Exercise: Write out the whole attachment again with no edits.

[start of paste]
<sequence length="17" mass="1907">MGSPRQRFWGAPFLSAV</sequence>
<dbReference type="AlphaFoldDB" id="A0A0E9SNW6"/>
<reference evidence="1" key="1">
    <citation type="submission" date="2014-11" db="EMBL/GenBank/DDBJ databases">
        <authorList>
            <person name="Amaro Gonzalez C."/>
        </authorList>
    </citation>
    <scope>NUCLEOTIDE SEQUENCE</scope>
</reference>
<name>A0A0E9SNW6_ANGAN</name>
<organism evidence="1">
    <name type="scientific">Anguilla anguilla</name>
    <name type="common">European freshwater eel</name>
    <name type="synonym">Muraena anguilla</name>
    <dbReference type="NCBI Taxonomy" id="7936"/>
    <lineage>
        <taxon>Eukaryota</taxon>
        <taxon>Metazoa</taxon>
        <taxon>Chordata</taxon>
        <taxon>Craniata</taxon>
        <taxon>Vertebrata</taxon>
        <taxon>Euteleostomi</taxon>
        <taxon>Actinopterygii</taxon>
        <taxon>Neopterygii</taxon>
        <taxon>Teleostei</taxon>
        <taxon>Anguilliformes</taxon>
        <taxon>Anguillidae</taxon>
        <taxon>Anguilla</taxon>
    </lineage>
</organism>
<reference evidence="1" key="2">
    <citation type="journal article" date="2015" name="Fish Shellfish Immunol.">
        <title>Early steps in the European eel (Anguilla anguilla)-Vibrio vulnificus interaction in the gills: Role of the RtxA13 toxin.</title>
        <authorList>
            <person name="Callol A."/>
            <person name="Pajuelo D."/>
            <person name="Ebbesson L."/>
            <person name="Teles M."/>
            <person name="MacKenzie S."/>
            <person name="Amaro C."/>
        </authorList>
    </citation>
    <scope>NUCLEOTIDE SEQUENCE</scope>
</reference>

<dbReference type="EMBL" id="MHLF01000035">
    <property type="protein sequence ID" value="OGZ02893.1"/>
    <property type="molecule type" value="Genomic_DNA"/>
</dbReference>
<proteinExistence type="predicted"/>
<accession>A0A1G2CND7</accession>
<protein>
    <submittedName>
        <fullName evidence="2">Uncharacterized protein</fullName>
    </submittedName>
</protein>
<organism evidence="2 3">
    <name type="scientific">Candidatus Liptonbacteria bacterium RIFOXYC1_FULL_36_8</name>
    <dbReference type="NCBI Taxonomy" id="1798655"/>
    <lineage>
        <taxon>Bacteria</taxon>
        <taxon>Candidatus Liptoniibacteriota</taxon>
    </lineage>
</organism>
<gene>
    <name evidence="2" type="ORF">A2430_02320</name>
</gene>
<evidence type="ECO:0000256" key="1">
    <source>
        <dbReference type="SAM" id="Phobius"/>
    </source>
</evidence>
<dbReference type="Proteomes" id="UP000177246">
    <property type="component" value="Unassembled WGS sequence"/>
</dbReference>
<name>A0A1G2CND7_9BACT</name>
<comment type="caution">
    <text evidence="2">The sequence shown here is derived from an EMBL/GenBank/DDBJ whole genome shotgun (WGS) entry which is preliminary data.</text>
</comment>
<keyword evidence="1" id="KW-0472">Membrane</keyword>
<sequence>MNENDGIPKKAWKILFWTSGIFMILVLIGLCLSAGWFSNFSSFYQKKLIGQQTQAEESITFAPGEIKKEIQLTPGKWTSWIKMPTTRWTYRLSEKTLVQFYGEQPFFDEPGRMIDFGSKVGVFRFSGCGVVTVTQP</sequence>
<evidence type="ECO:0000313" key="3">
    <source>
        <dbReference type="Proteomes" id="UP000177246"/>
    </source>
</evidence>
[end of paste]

<sequence length="17" mass="1907">MGSPRQRFWGAPFLSAV</sequence>
<dbReference type="AlphaFoldDB" id="A0A0E9SNW6"/>
<reference evidence="1" key="1">
    <citation type="submission" date="2014-11" db="EMBL/GenBank/DDBJ databases">
        <authorList>
            <person name="Amaro Gonzalez C."/>
        </authorList>
    </citation>
    <scope>NUCLEOTIDE SEQUENCE</scope>
</reference>
<name>A0A0E9SNW6_ANGAN</name>
<organism evidence="1">
    <name type="scientific">Anguilla anguilla</name>
    <name type="common">European freshwater eel</name>
    <name type="synonym">Muraena anguilla</name>
    <dbReference type="NCBI Taxonomy" id="7936"/>
    <lineage>
        <taxon>Eukaryota</taxon>
        <taxon>Metazoa</taxon>
        <taxon>Chordata</taxon>
        <taxon>Craniata</taxon>
        <taxon>Vertebrata</taxon>
        <taxon>Euteleostomi</taxon>
        <taxon>Actinopterygii</taxon>
        <taxon>Neopterygii</taxon>
        <taxon>Teleostei</taxon>
        <taxon>Anguilliformes</taxon>
        <taxon>Anguillidae</taxon>
        <taxon>Anguilla</taxon>
    </lineage>
</organism>
<reference evidence="1" key="2">
    <citation type="journal article" date="2015" name="Fish Shellfish Immunol.">
        <title>Early steps in the European eel (Anguilla anguilla)-Vibrio vulnificus interaction in the gills: Role of the RtxA13 toxin.</title>
        <authorList>
            <person name="Callol A."/>
            <person name="Pajuelo D."/>
            <person name="Ebbesson L."/>
            <person name="Teles M."/>
            <person name="MacKenzie S."/>
            <person name="Amaro C."/>
        </authorList>
    </citation>
    <scope>NUCLEOTIDE SEQUENCE</scope>
</reference>

<dbReference type="EMBL" id="MHLF01000035">
    <property type="protein sequence ID" value="OGZ02893.1"/>
    <property type="molecule type" value="Genomic_DNA"/>
</dbReference>
<proteinExistence type="predicted"/>
<accession>A0A1G2CND7</accession>
<protein>
    <submittedName>
        <fullName evidence="2">Uncharacterized protein</fullName>
    </submittedName>
</protein>
<organism evidence="2 3">
    <name type="scientific">Candidatus Liptonbacteria bacterium RIFOXYC1_FULL_36_8</name>
    <dbReference type="NCBI Taxonomy" id="1798655"/>
    <lineage>
        <taxon>Bacteria</taxon>
        <taxon>Candidatus Liptoniibacteriota</taxon>
    </lineage>
</organism>
<gene>
    <name evidence="2" type="ORF">A2430_02320</name>
</gene>
<evidence type="ECO:0000256" key="1">
    <source>
        <dbReference type="SAM" id="Phobius"/>
    </source>
</evidence>
<dbReference type="Proteomes" id="UP000177246">
    <property type="component" value="Unassembled WGS sequence"/>
</dbReference>
<name>A0A1G2CND7_9BACT</name>
<comment type="caution">
    <text evidence="2">The sequence shown here is derived from an EMBL/GenBank/DDBJ whole genome shotgun (WGS) entry which is preliminary data.</text>
</comment>
<keyword evidence="1" id="KW-0472">Membrane</keyword>
<sequence>MNENDGIPKKAWKILFWTSGIFMILVLIGLCLSAGWFSNFSSFYQKKLIGQQTQAEESITFAPGEIKKEIQLTPGKWTSWIKMPTTRWTYRLSEKTLVQFYGEQPFFDEPGRMIDFGSKVGVFRFSGCGVVTVTQP</sequence>
<evidence type="ECO:0000313" key="3">
    <source>
        <dbReference type="Proteomes" id="UP000177246"/>
    </source>
</evidence>